Once a meetup of fewer than 100 virtual reality enthusiasts, VRLA has quickly grown out from borrowed spaces into a hotbed that is now billed as the world’s largest virtual and augmented reality expo. On Friday and Saturday, it will return for the eighth time in two years in Los Angeles to showcase the latest in cutting-edge VR and AR technologies.

The floors of the Los Angeles Convention Center (West Hall B) will be lined with an all-star list of over 130 exhibitors like Google VR, GoPro and Dolby as well as demos for the Oculus Rift, HTC Vive, PlayStation VR, Google Cardboard and Samsung GearVR. There will also be over 30 panels and presentations.

The two-day expo will kick off Friday with a keynote from the expo’s sponsor in Radeon Technologies Group to discuss lessons and opportunities for VR content. Comedian Reggie Watts, who earlier this year put on a show in VR, will be giving a keynote speech on Saturday.

John Root, co-founder of VRLA, joined [a]listdaily to talk about how the expo has vastly evolved from an initial meetup to one that now hosts communities of AR/VR professionals and enthusiasts from across the world.

John Root, co-founder of VRLA

What is the impetus for VRLA? Why was it started, and what is it designed to accomplish for the VR industry?

VRLA started as a meet-up between friends who just wanted to get together and talk about VR. At the time I was working as a motion capture supervisor at Digital Domain and I was able to convince managing director Rich Flier to hold the event on our virtual production stage.

How would you assess the earlier installment of VRLA that took place this January? Why was it critical to have another one in the summer?

We’ve just about doubled in size at every VRLA. Also, we’ve sold out every event. So, we don’t really know how big the VR scene is in Los Angeles, which we consider a problem. We want everyone to have a chance to try VR and to be able to experience the energy of a VRLA event. It really bums us out when we have to turn people away. So with each event, we book more and more space. Each time we think to ourselves ‘this is going to be way more space than we need!’ and ‘this is going to be way more people than we can find’ but we build it, and they come (smiles). The frequency of the events is another thing. We hold them as often as we can. If you were to only sample VR once a year, you would not be getting the real story of what’s happening in the space.

Are consumers ready for VR today?

Absolutely they are. It’s the big companies that aren’t. I believe VR came from the consumers. It’s not like 3D TV or something that, where the giant mega corporations were trying to ram down our throats. It was the Oculus Rift Kickstarter that was voted on by the consumers. Now you’ve got all these big companies taking a wait and see attitude, holding back until there’s a market. I think a lot of them have an old mindset and they underestimate and disrespect consumers.

What is it going to take for VR to turn from one-to-one to a social experience?

I like AltspaceVR. At VRLA, we’re working with some major brands to spool up a VR eSports league. Probably not the kind of social you were thinking, but if you look at what VReal is doing and what’s happening in the eSports space, I think you’ll see what I mean.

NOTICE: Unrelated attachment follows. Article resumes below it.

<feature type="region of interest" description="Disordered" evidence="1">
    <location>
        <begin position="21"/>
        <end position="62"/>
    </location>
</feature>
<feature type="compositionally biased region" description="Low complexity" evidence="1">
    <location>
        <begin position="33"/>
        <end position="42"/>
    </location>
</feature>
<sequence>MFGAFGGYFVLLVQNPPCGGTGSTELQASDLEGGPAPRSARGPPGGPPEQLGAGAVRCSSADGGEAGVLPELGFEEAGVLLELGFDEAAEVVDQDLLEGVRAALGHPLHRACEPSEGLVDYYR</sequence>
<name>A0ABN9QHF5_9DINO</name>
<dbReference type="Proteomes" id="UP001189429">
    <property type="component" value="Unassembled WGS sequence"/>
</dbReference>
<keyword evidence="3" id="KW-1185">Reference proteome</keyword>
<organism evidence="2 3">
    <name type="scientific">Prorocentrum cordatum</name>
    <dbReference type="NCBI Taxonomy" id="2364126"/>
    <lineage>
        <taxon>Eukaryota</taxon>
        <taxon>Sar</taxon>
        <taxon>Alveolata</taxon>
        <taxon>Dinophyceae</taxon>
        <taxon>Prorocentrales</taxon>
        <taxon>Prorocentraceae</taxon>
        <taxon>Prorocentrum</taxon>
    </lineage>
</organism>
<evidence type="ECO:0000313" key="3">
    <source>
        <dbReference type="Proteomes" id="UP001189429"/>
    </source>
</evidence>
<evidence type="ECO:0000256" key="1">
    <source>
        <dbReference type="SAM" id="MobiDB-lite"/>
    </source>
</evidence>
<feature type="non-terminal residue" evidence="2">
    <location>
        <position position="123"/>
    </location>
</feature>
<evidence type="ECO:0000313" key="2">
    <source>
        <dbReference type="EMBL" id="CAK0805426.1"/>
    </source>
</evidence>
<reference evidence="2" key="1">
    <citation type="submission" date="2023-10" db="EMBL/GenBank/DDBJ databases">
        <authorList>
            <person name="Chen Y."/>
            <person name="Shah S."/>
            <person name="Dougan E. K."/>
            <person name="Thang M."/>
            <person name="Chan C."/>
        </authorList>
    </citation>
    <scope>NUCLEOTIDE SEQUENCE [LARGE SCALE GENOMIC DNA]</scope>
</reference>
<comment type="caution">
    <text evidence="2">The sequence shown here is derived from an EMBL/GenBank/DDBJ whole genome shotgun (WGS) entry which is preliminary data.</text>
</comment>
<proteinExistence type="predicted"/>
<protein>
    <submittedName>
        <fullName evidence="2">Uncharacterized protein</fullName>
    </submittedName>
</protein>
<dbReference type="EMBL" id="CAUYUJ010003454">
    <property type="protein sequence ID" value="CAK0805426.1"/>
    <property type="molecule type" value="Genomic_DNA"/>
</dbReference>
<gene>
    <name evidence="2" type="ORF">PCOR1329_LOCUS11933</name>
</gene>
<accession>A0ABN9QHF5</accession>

How do you share a VR story in a non-VR format? How do you overcome that challenge of someone having to actually experience it?

I see that as a temporary problem. In the not-so-distant future, lightweight, low-profile, head-mounted (HMD) displays will be completely ubiquitous with our everyday lives. Like how today, if you don’t have a smart phone in your pocket, you’re at a huge disadvantage. Soon, if you’re not ‘wearing’ an HMD you won’t know what’s going on. We’ll live most of our days in AR, and with a single command we can switch to VR. Lightfields, scent collars, high-dynamic range—the works. Our children will wonder how we ever got by looking at still images.

What is the best way brands can use 360-degree video and VR for their integrated marketing strategies?

Early on I was admittedly down on video-based VR. I couldn’t see how it could be made to work. The math doesn’t add up. And yet, it’s totally happening, and it’s really good. We see a lot of it, due to being in the heart of Hollywood. It seems like you have all these storytellers, custumers, cinematographers and actors, and they’re all looking at VR saying, ‘that’s cool—how do I do that?’ But they’re not about to learn Unity or Unreal to create some hyper-optimized, real-time thing with a $60,000 budget. 360-degree video is how they use VR. So it’s not about how people use it—it’s about that they can use it.

One of the main problems currently plaguing VR is that people don’t have access to headsets. What is the workaround for people who don’t own the gear?

Give it time. We’re only a few months into consumers even being able to have headsets. They can’t make the things fast enough.

What needs to happen so that the industry can continue to grow? Who will help drive the growth of VR?

We need more high-quality content. That’s actually a hard problem, because most of the people making VR are not super-funded mega corporations. They’re people who love it and want to see their dreams come true. One thing that’s happening that I don’t think anyone could have predicted is the number of people teaching themselves to code and create art assets so they can see their VR visions come to life. This is a really good thing for the world.

Follow Manouk Akopyan on Twitter @Manouk_Akopyan